There is a large population that approaches investments as something they have to do (like having a will, or getting their teeth cleaned, or mowing their lawns.)  They may want to just pay someone to get the task taken care of.  That's Betterment's target audience.  They might not be the best or most optimized approach, but it's not a bad one.   There are definitely much worse ways to manage your money.  Or not manage it. 

There is another benefit to Betterment that hasn't been discussed.  When the market is down, my wife will hound me because she's convinced I don't know what I'm doing.  If we pay someone else to do it, she's stays calm and is okay with losses.  (Well, the expert says that this is a market downturn, and it's simply an opportunity to buy more shares while prices are down.) 

So my compromise is that I invest almost everything on my own through Vanguard, but I keep a Betterment account to monitor with their slick interface and soothing marketing messages and even make some money.  And we stay invested and there is peace in the world and rainbows and puppies and all that. :)

Wolf, Dodge's whole point was that using a Vanguard LifeStrategy or Target Date fund accomplishes the same exact things for less in management fees. You can't get more hands off than a Target Date fund. The reason Betterment would make sense is you took the time to due the research and concluded that a small value tilt would be superior. Without the research, the only  reason someone picks Betterment over Vanguard is because they read about it or talked to somebody about it. They have entirely different marketing strategies. Vanguard pays to run banner ads in forums such as this, Betterment has it's own userbase directly market for them and compensates with them with temporary periods of waived fees.


Wolf359

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Re: Betterment for taxable holdings.
« Reply #80 on: February 11, 2015, 12:48:49 PM »
We have no idea how Vanguard's executives are compensated.

I would tend to agree, that being said, I have no interest in performing oil changes, cleaning carpets, or tire rotations. i could probably save a lot of $$ if I learned how to do each of these things, but I choose to outsource that. There's nothing wrong with outsourcing your finances, you just want to use a firm that you feel comfortable with- for me Vanguard is that firm, but Betterment and Wealthfront could be reasonable choices for someone else. For that matter, I'd also say Dodge & Cox could be reasonable choice if one wanted to go the active route.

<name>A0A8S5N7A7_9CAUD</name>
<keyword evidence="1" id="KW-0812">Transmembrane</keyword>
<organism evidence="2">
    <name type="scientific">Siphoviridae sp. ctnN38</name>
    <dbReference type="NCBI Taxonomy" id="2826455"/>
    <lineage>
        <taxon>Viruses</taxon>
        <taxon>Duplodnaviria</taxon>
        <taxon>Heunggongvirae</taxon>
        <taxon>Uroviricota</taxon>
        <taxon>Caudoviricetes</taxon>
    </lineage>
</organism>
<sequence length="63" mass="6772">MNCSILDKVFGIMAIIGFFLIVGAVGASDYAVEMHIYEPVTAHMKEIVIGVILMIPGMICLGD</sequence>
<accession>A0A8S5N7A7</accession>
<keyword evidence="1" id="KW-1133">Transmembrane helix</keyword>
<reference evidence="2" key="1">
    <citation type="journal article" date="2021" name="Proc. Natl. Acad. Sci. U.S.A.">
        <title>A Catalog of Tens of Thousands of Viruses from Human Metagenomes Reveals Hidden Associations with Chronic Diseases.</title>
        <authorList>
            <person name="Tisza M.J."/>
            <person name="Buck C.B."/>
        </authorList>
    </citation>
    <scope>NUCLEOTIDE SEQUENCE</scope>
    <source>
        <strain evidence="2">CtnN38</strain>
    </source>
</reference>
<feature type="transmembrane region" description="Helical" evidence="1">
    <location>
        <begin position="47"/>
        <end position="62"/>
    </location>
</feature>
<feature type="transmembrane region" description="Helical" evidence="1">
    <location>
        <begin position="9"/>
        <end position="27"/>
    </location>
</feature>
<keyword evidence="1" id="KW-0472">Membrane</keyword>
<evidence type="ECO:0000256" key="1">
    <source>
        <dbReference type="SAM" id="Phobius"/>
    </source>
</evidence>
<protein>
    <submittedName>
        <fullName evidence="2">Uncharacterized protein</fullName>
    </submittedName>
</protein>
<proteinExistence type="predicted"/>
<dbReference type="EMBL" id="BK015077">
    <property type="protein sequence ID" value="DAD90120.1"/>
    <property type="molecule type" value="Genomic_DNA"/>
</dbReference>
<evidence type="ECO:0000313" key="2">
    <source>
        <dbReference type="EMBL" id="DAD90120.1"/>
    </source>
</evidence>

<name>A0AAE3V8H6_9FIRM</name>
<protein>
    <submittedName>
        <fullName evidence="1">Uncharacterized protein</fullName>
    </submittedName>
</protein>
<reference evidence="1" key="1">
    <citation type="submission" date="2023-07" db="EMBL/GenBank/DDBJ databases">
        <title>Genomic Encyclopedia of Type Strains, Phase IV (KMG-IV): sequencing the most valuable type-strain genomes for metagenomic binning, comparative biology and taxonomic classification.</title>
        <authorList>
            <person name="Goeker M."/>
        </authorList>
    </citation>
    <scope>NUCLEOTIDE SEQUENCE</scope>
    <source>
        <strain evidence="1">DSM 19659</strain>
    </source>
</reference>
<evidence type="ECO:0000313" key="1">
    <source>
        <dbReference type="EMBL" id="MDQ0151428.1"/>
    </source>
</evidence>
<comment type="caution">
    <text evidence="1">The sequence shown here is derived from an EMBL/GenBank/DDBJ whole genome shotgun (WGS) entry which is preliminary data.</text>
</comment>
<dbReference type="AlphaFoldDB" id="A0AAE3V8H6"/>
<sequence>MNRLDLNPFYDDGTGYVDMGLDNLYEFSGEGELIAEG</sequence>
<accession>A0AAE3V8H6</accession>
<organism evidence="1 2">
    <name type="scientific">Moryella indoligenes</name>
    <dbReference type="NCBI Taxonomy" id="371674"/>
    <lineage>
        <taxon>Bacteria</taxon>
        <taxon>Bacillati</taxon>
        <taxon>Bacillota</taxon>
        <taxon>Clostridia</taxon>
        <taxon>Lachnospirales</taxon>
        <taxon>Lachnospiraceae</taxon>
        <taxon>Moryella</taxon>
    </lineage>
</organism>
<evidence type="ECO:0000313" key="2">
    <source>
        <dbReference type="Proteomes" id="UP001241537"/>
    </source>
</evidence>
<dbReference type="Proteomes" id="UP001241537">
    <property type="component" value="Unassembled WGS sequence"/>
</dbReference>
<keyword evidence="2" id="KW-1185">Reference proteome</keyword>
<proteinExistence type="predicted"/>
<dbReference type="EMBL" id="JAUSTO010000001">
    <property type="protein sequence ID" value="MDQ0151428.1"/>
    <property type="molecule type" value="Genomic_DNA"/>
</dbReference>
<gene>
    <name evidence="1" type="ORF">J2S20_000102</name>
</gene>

Personally, it takes me somewhere between 5-15 minutes to rebalance once a year.  Some years it might only be 30 seconds, as I might enter the numbers from Mint into the online rebalancing calculator and determine rebalancing isn't necessary.  I'm not willing to pay someone a yearly percentage fee on my entire net worth to avoid typing numbers into a website for this short amount of time...and something tells me a lot of people would agree if they only knew how easy it was.

But if you understand the situation, and choose to pay anyway, it's certainly a valid choice :)

It might take you only 15 minutes to rebalance once a year.  But from the detailed nature and frequency of your posts on this forum, I would conclude that you think about the topic investments more than the average person (and much more that 5-15 minutes a year).  I'd even dare say that you're obsessive about investing. 

I can't speak to your motivations, but you probably selected your investment approach because you believed it was the best approach, or had the best ratio of risks to returns, or some other logical criteria. It might only take 15 minutes to rebalance, but it took you much more time and effort to get to the point where you concluded that that approach was the best one.

There is a large population that approaches investments as something they have to do (like having a will, or getting their teeth cleaned, or mowing their lawns.)  They may want to just pay someone to get the task taken care of.  That's Betterment's target audience.  They might not be the best or most optimized approach, but it's not a bad one.   There are definitely much worse ways to manage your money.  Or not manage it. 

There is another benefit to Betterment that hasn't been discussed.  When the market is down, my wife will hound me because she's convinced I don't know what I'm doing.  If we pay someone else to do it, she's stays calm and is okay with losses.  (Well, the expert says that this is a market downturn, and it's simply an opportunity to buy more shares while prices are down.) 

So my compromise is that I invest almost everything on my own through Vanguard, but I keep a Betterment account to monitor with their slick interface and soothing marketing messages and even make some money.  And we stay invested and there is peace in the world and rainbows and puppies and all that. :)

Wolf, Dodge's whole point was that using a Vanguard LifeStrategy or Target Date fund accomplishes the same exact things for less in management fees. You can't get more hands off than a Target Date fund. The reason Betterment would make sense is you took the time to due the research and concluded that a small value tilt would be superior. Without the research, the only  reason someone picks Betterment over Vanguard is because they read about it or talked to somebody about it. They have entirely different marketing strategies. Vanguard pays to run banner ads in forums such as this, Betterment has it's own userbase directly market for them and compensates with them with temporary periods of waived fees.